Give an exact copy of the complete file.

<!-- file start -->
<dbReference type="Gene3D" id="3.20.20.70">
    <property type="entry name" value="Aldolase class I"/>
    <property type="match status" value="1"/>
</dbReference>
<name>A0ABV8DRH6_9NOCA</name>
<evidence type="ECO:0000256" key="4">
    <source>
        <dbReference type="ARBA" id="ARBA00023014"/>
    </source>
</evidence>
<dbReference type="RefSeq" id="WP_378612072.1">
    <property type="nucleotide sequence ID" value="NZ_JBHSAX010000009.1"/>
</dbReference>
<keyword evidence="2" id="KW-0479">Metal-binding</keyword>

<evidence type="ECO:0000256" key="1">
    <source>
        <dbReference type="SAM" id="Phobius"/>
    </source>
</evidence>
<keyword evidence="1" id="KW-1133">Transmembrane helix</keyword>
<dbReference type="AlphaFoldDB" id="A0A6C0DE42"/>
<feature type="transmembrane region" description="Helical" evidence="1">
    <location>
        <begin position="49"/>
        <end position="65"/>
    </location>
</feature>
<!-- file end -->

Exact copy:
<dbReference type="Gene3D" id="3.20.20.70">
    <property type="entry name" value="Aldolase class I"/>
    <property type="match status" value="1"/>
</dbReference>
<name>A0ABV8DRH6_9NOCA</name>
<evidence type="ECO:0000256" key="4">
    <source>
        <dbReference type="ARBA" id="ARBA00023014"/>
    </source>
</evidence>
<dbReference type="RefSeq" id="WP_378612072.1">
    <property type="nucleotide sequence ID" value="NZ_JBHSAX010000009.1"/>
</dbReference>
<keyword evidence="2" id="KW-0479">Metal-binding</keyword>

<evidence type="ECO:0000256" key="1">
    <source>
        <dbReference type="SAM" id="Phobius"/>
    </source>
</evidence>
<keyword evidence="1" id="KW-1133">Transmembrane helix</keyword>
<dbReference type="AlphaFoldDB" id="A0A6C0DE42"/>
<feature type="transmembrane region" description="Helical" evidence="1">
    <location>
        <begin position="49"/>
        <end position="65"/>
    </location>
</feature>